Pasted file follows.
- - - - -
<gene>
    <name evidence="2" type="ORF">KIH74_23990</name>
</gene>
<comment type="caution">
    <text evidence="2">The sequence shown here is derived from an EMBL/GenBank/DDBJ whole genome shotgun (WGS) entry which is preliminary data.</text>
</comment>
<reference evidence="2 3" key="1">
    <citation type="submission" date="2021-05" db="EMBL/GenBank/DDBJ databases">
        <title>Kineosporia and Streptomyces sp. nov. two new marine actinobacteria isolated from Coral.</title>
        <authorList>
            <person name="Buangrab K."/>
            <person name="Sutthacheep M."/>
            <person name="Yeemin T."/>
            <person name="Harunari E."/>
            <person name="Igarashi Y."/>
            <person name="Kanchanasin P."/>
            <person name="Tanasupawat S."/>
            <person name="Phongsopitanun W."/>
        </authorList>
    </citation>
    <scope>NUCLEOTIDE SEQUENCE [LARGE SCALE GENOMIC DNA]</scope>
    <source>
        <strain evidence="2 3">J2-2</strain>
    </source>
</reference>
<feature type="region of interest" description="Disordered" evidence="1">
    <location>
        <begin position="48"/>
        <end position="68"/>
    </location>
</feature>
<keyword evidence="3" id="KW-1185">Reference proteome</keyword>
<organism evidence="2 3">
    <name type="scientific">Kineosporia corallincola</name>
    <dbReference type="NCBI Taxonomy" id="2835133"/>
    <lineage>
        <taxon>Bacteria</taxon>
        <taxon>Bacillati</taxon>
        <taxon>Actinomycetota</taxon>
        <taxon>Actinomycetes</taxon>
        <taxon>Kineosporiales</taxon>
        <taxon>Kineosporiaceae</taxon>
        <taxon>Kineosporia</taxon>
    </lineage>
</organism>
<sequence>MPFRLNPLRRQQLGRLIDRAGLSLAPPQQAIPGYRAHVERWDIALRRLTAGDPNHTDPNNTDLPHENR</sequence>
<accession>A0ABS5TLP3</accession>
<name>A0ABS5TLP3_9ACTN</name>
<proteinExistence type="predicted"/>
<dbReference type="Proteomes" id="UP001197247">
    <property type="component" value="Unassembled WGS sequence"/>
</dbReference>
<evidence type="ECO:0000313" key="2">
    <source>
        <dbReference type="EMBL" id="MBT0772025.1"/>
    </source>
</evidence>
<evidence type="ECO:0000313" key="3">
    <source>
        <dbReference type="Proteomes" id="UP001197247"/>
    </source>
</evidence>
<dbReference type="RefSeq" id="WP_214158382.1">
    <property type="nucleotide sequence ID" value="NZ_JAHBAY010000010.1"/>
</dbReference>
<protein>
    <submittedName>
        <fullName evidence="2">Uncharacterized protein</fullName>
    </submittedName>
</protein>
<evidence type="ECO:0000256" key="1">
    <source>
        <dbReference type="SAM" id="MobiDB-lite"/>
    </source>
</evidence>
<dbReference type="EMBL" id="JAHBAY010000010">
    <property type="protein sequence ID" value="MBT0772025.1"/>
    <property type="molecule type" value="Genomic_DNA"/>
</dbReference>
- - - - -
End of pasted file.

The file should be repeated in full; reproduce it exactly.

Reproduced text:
<gene>
    <name evidence="2" type="ORF">KIH74_23990</name>
</gene>
<comment type="caution">
    <text evidence="2">The sequence shown here is derived from an EMBL/GenBank/DDBJ whole genome shotgun (WGS) entry which is preliminary data.</text>
</comment>
<reference evidence="2 3" key="1">
    <citation type="submission" date="2021-05" db="EMBL/GenBank/DDBJ databases">
        <title>Kineosporia and Streptomyces sp. nov. two new marine actinobacteria isolated from Coral.</title>
        <authorList>
            <person name="Buangrab K."/>
            <person name="Sutthacheep M."/>
            <person name="Yeemin T."/>
            <person name="Harunari E."/>
            <person name="Igarashi Y."/>
            <person name="Kanchanasin P."/>
            <person name="Tanasupawat S."/>
            <person name="Phongsopitanun W."/>
        </authorList>
    </citation>
    <scope>NUCLEOTIDE SEQUENCE [LARGE SCALE GENOMIC DNA]</scope>
    <source>
        <strain evidence="2 3">J2-2</strain>
    </source>
</reference>
<feature type="region of interest" description="Disordered" evidence="1">
    <location>
        <begin position="48"/>
        <end position="68"/>
    </location>
</feature>
<keyword evidence="3" id="KW-1185">Reference proteome</keyword>
<organism evidence="2 3">
    <name type="scientific">Kineosporia corallincola</name>
    <dbReference type="NCBI Taxonomy" id="2835133"/>
    <lineage>
        <taxon>Bacteria</taxon>
        <taxon>Bacillati</taxon>
        <taxon>Actinomycetota</taxon>
        <taxon>Actinomycetes</taxon>
        <taxon>Kineosporiales</taxon>
        <taxon>Kineosporiaceae</taxon>
        <taxon>Kineosporia</taxon>
    </lineage>
</organism>
<sequence>MPFRLNPLRRQQLGRLIDRAGLSLAPPQQAIPGYRAHVERWDIALRRLTAGDPNHTDPNNTDLPHENR</sequence>
<accession>A0ABS5TLP3</accession>
<name>A0ABS5TLP3_9ACTN</name>
<proteinExistence type="predicted"/>
<dbReference type="Proteomes" id="UP001197247">
    <property type="component" value="Unassembled WGS sequence"/>
</dbReference>
<evidence type="ECO:0000313" key="2">
    <source>
        <dbReference type="EMBL" id="MBT0772025.1"/>
    </source>
</evidence>
<evidence type="ECO:0000313" key="3">
    <source>
        <dbReference type="Proteomes" id="UP001197247"/>
    </source>
</evidence>
<dbReference type="RefSeq" id="WP_214158382.1">
    <property type="nucleotide sequence ID" value="NZ_JAHBAY010000010.1"/>
</dbReference>
<protein>
    <submittedName>
        <fullName evidence="2">Uncharacterized protein</fullName>
    </submittedName>
</protein>
<evidence type="ECO:0000256" key="1">
    <source>
        <dbReference type="SAM" id="MobiDB-lite"/>
    </source>
</evidence>
<dbReference type="EMBL" id="JAHBAY010000010">
    <property type="protein sequence ID" value="MBT0772025.1"/>
    <property type="molecule type" value="Genomic_DNA"/>
</dbReference>